Joe Biden's Top Labor Department Nominee In Jeopardy

Julie Su's fate in the Senate is uncertain due to unified GOP opposition and skepticism from key Democrats.

WASHINGTON ― Julie Su, President Joe Biden’s pick to lead the Labor Department, faces an uncertain path in the Senate, with unanimous Republican opposition and key Democrats still undecided on her nomination.

Su, a daughter of Chinese immigrants, first made her legal mark advocating for California sweatshop workers in the 1990s. She rose to become California’s top labor official, overseeing workplace safety and policing wage theft in the country’s most populous state — an ideal prologue to running the Labor Department in Washington, her backers say.

Labor unions, worker centers and progressive groups have lined up solidly behind Su’s nomination, saying she would aggressively enforce workplace protections, particularly for the most vulnerable low-wage workers. Liz Shuler, the president of the AFL-CIO labor federation, said there’s “no one more dedicated and qualified to defend the fundamental rights of working people” than Su, who became the Labor Department’s second in command in 2021 and now leads the federal body in an acting capacity.

If confirmed, Su would become the first Asian American to serve as a Cabinet secretary under Biden, something that advocates consider long overdue.

But Su’s progressive stance on worker rights and enforcement hasn’t won her many fans among business groups. As California labor chief, Su supported the enactm of AB 5, a state law that makes it harder for employers to classify workers as independent contractors rather than employees. Groups opposed to Su have made AB 5 central to their campaign against her.

Deputy Labor Secretary Julie Su speaks about her nomination to serve as labor secretary in Washington on March 1.
Deputy Labor Secretary Julie Su speaks about her nomination to serve as labor secretary in Washington on March 1.

In Arizona — where independent Sen. Kyrsten Sinema, a centrist, could play a pivotal role in the labor secretary confirmation — the anti-Su coalition has run advertisements saying, “Su’s gig could be destroying your gig,” according to Reuters.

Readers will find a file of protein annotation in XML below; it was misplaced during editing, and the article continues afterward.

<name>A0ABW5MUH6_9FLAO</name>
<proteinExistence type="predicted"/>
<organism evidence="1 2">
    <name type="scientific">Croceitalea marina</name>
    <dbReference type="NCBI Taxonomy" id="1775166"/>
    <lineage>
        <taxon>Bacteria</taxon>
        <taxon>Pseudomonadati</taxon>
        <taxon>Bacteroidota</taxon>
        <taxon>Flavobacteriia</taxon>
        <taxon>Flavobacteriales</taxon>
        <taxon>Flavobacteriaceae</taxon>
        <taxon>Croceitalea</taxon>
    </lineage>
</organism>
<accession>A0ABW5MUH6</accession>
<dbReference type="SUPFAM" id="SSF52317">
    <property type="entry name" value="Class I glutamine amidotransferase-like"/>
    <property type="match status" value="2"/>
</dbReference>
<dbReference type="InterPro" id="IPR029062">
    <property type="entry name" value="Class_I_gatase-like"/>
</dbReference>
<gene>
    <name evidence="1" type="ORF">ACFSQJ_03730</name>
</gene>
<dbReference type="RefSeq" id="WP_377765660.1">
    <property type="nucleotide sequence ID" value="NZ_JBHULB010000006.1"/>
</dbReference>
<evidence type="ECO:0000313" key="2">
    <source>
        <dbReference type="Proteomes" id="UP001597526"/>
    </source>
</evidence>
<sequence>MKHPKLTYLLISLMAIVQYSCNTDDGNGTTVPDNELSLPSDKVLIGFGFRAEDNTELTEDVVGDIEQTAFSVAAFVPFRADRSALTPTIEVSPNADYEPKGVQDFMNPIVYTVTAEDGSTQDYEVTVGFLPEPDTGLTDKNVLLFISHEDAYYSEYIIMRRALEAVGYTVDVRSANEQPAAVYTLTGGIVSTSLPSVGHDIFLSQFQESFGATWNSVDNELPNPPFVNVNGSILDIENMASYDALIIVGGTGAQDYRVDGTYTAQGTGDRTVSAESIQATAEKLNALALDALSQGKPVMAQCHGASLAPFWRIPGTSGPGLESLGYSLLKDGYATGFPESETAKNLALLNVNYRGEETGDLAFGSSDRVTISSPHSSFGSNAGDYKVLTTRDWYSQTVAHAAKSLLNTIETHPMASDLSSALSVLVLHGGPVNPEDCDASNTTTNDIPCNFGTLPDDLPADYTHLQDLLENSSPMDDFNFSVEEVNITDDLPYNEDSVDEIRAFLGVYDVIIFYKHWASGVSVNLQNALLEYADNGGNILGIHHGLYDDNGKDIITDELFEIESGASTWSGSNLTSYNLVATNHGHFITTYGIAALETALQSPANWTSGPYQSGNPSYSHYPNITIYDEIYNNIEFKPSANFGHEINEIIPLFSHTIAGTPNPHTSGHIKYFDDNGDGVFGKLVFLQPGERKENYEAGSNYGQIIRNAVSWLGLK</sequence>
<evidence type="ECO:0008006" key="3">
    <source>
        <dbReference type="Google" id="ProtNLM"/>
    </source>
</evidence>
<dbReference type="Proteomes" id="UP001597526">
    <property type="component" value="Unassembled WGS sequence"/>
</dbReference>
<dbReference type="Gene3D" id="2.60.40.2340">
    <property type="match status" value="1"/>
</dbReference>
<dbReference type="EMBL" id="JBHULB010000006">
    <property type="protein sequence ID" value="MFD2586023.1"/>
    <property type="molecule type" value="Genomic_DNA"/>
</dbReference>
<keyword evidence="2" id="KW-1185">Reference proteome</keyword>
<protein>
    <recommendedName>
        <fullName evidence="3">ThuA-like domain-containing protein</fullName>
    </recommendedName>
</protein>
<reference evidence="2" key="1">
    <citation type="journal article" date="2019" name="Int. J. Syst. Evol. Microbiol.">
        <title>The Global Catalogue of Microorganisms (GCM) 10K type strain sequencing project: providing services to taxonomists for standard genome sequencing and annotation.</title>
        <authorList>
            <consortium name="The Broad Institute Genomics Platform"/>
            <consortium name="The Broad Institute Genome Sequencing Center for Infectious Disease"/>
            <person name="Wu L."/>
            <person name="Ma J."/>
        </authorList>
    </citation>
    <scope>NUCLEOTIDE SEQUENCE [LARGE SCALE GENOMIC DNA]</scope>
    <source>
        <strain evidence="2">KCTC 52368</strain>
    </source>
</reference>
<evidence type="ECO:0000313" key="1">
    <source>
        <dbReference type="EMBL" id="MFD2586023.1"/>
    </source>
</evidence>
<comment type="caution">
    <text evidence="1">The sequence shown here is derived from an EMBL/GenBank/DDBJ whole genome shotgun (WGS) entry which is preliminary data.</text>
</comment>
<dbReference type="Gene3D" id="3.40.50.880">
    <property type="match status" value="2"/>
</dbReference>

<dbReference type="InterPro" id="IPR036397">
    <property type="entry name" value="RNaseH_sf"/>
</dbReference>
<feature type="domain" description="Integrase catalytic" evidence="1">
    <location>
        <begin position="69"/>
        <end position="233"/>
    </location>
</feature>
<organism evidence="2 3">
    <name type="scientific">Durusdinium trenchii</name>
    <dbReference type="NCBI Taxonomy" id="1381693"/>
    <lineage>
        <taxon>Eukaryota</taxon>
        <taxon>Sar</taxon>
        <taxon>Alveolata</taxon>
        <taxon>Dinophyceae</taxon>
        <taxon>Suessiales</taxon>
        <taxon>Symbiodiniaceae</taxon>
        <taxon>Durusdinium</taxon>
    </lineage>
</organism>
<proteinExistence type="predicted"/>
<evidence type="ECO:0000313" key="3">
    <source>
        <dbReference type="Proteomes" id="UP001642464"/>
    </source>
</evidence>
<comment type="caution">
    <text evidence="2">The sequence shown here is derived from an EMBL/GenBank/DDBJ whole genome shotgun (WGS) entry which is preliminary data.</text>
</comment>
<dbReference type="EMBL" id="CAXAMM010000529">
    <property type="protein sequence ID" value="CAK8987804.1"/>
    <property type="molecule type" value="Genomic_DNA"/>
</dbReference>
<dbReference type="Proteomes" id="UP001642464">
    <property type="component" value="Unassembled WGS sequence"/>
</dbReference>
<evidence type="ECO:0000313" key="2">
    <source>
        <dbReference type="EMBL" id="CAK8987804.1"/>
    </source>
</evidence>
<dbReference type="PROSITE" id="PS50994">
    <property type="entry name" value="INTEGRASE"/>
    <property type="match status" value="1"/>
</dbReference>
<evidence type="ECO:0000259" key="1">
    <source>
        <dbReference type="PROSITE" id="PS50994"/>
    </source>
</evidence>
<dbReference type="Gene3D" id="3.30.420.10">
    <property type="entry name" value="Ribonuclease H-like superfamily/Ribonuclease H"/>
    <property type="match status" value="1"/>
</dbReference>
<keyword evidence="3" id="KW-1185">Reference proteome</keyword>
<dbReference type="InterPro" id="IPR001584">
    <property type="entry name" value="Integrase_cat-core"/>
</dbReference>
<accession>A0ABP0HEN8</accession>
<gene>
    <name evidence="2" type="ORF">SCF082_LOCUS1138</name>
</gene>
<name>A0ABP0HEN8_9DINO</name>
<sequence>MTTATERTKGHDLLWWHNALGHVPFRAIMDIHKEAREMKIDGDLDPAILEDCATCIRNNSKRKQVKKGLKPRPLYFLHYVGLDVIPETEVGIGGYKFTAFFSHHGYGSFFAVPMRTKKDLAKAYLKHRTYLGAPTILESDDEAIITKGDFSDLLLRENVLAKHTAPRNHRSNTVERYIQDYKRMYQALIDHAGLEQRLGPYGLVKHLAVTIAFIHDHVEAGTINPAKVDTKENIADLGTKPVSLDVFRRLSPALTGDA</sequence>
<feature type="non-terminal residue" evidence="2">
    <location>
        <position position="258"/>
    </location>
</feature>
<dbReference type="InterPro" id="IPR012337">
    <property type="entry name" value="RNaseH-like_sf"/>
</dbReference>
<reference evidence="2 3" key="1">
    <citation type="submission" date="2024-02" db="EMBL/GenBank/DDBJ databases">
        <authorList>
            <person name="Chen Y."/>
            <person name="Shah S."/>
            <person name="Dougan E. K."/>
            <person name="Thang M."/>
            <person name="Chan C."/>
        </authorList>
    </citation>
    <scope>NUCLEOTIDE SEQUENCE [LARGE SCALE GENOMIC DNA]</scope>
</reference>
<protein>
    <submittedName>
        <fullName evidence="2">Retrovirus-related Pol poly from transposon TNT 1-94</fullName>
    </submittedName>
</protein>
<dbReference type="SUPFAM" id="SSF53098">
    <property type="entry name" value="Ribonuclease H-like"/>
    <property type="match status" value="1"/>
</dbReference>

Groups have also spent heavily in West Virginia, the home of Sen. Joe Manchin (D), who reportedly has serious reservations about Su, as well as in Montana, whose Democratic senator, Jon Tester, has been noncommittal about her nomination.

“I’m very ambivalent,” Tester told reporters Tuesday. “I voted for her before [for deputy labor secretary]. I don’t have a problem with her right now. We’ll see how things go.”

Business groups are currently lobbying those three senators for a specific reason: They’re all up for reelection in 2024, and they’ve all played a role in tanking top Biden nominees this year, including ones tapped to lead the Federal Aviation Administration and the Federal Communications Commission.

Manchin, in particular, has expressed his preference for someone more ideologically aligned with former Labor Secretary Marty Walsh, who stepped down last month to lead the National Hockey League Players’ Association.

A top Republican concern about Su is how she administered California’s unemployment insurance amid the COVID-19 pandemic, when claims soared and fraud was high around the country.

“From what I can see, she lifted all safeguards that would have prevented the fraud from being so widespread, and she did not have a good response to that,” Sen. Susan Collins (R-Maine) told HuffPost on Wednesday, accusing Su of being “very anti-business.”

But some of Su’s advocates in Congress have suggested that there might be another factor at play: the fact that she is a woman and a member of a minority group. Two Democratic senators — the only Asian Americans currently serving in the upper chamber — said that multiple Biden nominees faced racist and sexist attacks from far-right campaigns before ultimately withdrawing from consideration.

“They have not treated nominees who are women, especially women of color, well, so let’s make sure it doesn’t happen again,” Sen. Tammy Duckworth (D-Ill.) said Tuesday when asked about GOP opposition to Su’s nomination.

“Some of the concerns I’ve heard expressed are not factual,” Sen. Mazie Hirono (D-Hawaii) added. “If you track some of the people who have had to withdrawn their nomination, there seems to be a pattern.”

Senators will get a chance to grill Su on Thursday when she sits for a hearing with the Senate Committee on Health, Education, Labor and Pensions. Her performance will be closely watched by swing votes like Manchin, who has turned up the heat on the White House while he weighs a run for reelection next year.

The extended health absence of Sen. Dianne Feinstein (D-Calif.) due to shingles could also complicate Su’s path to confirmation. It’s unclear when Feinstein will return to the upper chamber, leaving Democrats with an even smaller margin to work with.

Sen. Bernie Sanders (I-Vt.), the chair of the Health Committee, called Su “eminently qualified” for the position.

“We need a secretary of labor who is going to fight for working people,” he added. “There is a reason why large corporations are spending millions of dollars trying to defeat her.”

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